Businesses usually adapt co-opetition as an interorganizational practice, learning to cooperate and compete with other firms at the same time. This principle — that a combination of cooperation and competition strengthens both parties and increases growth — is just as applicable at an organizational level.
In a new book titled “Friend & Foe: When to Cooperate, When to Compete, and How to Succeed at Both” Adam Galinsky and Maurice Schweitzer explore the balance between cooperation and competition within the workplace. In a video interview with Wharton School of Business, they describe how a scarcity of resources causes big shifts in social dynamics, undermining cooperation. Galinsky uses the example of Thanksgiving to breakdown this friend-to-foe progression:
“Thanksgiving starts as the most cooperative day of the entire year. We come together as family and friends. We have an abundance of resources — all of this food — and then we switch, sometimes within an hour of the end of Thanksgiving dinner, into one of the most competitive moments of the year — Black Friday. What is scarce? These incredible deals: two TVs for $30.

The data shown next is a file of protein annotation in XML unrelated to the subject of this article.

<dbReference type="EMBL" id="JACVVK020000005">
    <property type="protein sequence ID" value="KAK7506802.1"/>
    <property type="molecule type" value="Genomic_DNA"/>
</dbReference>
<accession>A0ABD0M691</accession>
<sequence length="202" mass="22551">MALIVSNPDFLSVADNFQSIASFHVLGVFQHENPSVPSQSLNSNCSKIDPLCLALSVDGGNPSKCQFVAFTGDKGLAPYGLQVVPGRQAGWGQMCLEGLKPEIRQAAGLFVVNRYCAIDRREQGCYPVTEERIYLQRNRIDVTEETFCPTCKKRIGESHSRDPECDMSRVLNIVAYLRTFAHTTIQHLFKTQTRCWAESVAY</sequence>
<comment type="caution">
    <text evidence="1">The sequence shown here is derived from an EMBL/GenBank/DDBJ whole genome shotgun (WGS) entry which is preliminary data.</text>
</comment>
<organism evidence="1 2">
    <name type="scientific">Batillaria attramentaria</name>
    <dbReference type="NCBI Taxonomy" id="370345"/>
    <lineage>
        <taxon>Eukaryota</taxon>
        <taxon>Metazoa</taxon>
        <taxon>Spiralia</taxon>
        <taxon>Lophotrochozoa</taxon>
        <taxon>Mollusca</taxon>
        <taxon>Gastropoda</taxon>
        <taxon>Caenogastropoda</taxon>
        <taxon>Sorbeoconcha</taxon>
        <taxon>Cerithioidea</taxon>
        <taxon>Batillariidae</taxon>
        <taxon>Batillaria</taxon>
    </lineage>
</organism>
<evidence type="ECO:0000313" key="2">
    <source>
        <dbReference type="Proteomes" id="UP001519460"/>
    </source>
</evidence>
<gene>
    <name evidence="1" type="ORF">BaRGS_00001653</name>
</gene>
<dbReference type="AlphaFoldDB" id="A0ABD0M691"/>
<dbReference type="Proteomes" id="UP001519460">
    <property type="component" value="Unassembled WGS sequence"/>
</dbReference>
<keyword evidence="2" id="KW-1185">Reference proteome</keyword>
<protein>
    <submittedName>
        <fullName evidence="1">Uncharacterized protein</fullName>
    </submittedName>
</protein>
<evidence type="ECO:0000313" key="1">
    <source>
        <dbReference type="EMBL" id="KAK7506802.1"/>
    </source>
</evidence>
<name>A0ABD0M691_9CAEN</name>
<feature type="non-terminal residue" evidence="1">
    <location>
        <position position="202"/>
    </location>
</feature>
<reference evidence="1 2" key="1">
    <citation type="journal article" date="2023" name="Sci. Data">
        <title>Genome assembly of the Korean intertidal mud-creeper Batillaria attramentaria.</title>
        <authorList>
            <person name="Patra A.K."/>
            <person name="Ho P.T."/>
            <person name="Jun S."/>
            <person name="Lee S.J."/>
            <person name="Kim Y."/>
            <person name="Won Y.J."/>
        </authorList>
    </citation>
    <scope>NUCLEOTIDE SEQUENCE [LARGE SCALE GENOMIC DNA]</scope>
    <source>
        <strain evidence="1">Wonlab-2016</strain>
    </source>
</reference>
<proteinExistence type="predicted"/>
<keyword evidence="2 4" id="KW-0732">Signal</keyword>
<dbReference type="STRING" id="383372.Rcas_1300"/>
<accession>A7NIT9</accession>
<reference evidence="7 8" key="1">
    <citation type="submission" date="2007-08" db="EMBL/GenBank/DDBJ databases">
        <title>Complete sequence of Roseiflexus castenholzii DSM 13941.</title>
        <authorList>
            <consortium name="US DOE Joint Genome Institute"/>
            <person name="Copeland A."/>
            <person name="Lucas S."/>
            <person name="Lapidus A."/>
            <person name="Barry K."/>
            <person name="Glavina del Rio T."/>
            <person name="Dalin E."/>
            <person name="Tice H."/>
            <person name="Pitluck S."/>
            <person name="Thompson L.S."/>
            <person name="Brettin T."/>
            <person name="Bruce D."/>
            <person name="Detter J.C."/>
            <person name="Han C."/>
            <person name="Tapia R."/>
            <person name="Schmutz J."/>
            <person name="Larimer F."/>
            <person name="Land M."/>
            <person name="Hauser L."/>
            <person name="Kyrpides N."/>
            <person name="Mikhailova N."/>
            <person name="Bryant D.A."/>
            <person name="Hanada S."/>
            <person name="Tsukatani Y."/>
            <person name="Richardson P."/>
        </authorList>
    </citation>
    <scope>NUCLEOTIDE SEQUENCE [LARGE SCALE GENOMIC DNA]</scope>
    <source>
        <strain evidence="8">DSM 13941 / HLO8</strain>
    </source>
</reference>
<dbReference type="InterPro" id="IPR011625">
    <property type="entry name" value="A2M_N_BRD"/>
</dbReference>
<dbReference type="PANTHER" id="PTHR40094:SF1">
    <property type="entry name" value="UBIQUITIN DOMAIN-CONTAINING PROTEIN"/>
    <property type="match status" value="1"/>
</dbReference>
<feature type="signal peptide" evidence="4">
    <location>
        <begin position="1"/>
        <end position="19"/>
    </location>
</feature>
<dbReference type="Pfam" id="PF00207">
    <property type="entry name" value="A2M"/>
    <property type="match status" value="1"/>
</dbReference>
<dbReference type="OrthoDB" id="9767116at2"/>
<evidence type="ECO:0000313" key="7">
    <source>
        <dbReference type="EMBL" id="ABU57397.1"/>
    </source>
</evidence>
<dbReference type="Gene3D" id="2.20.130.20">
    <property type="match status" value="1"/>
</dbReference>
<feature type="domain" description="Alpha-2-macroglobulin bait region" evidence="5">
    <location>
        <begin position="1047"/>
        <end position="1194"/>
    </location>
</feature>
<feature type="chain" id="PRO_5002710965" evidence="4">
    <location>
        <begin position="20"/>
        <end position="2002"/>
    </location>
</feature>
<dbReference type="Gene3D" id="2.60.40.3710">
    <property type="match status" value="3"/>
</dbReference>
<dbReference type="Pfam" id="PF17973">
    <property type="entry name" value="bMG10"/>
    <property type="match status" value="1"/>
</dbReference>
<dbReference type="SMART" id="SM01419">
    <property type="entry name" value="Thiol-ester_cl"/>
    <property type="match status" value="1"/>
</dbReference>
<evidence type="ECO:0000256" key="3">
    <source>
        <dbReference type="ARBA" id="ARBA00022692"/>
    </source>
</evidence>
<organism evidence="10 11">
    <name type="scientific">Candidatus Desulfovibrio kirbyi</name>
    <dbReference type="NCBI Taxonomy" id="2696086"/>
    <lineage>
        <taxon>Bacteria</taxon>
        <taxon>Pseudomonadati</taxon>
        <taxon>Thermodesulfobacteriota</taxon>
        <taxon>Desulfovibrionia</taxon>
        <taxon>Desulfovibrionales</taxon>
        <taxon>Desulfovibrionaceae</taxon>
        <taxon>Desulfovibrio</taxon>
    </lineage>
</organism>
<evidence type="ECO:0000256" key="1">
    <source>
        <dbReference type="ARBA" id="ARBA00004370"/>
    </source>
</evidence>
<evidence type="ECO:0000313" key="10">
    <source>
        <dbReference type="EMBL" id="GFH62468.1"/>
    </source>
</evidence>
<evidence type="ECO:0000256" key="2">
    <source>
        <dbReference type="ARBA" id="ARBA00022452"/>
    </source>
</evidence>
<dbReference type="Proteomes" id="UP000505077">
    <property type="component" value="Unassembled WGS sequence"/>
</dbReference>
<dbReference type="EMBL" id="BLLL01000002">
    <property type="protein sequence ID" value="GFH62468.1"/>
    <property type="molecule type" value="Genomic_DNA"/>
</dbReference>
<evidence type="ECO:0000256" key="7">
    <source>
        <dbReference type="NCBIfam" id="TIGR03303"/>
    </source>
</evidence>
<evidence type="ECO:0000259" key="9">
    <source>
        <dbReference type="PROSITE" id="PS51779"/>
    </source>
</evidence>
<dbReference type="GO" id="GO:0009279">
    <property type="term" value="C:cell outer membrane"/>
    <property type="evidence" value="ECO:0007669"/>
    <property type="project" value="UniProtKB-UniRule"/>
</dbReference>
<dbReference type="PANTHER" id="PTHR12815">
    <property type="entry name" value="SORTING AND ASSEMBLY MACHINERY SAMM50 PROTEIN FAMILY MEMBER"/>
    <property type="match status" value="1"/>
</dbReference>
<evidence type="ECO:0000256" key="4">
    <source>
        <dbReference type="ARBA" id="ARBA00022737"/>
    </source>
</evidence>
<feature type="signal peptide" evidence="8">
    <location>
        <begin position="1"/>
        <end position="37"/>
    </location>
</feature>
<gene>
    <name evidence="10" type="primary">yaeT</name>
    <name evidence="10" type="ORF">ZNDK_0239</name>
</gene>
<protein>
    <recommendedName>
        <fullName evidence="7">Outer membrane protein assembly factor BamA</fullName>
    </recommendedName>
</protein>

What do people do? They literally trample each other to death to try to get one of these TVs. Whether it’s a good deal, whether it’s parental attention, whether it’s water, [the dynamic] changes quickly over time and fundamentally alters social relationships.”
These sudden shifts often emerges in work situations, where employees simultaneously work toward common goals while competing for promotions, raises and accolades. Sue Stockdale, an executive coach published in The Guardian, believes that to keep a balance between competition and collaboration in the workplace, people need to embrace a mindset of abundance. She says that without the perception of scarce resources, people are much more willing to “share information or to be open in their our approach.” Galinsky and Schweitzer’s research clearly agrees.
These two academics, however, also suggest introspection as an empowering way to find balance in the workplace. Galinsky reminds employees to ask themselves thoughtful questions: “Am I finding the right balance? Am I being exploited because I’m cooperating too much? Am I losing opportunities to make connections because I’m competing too much?” Checking in with your yourself one a month gives you the opportunity to course correct as needed to reap the benefits of co-opetition.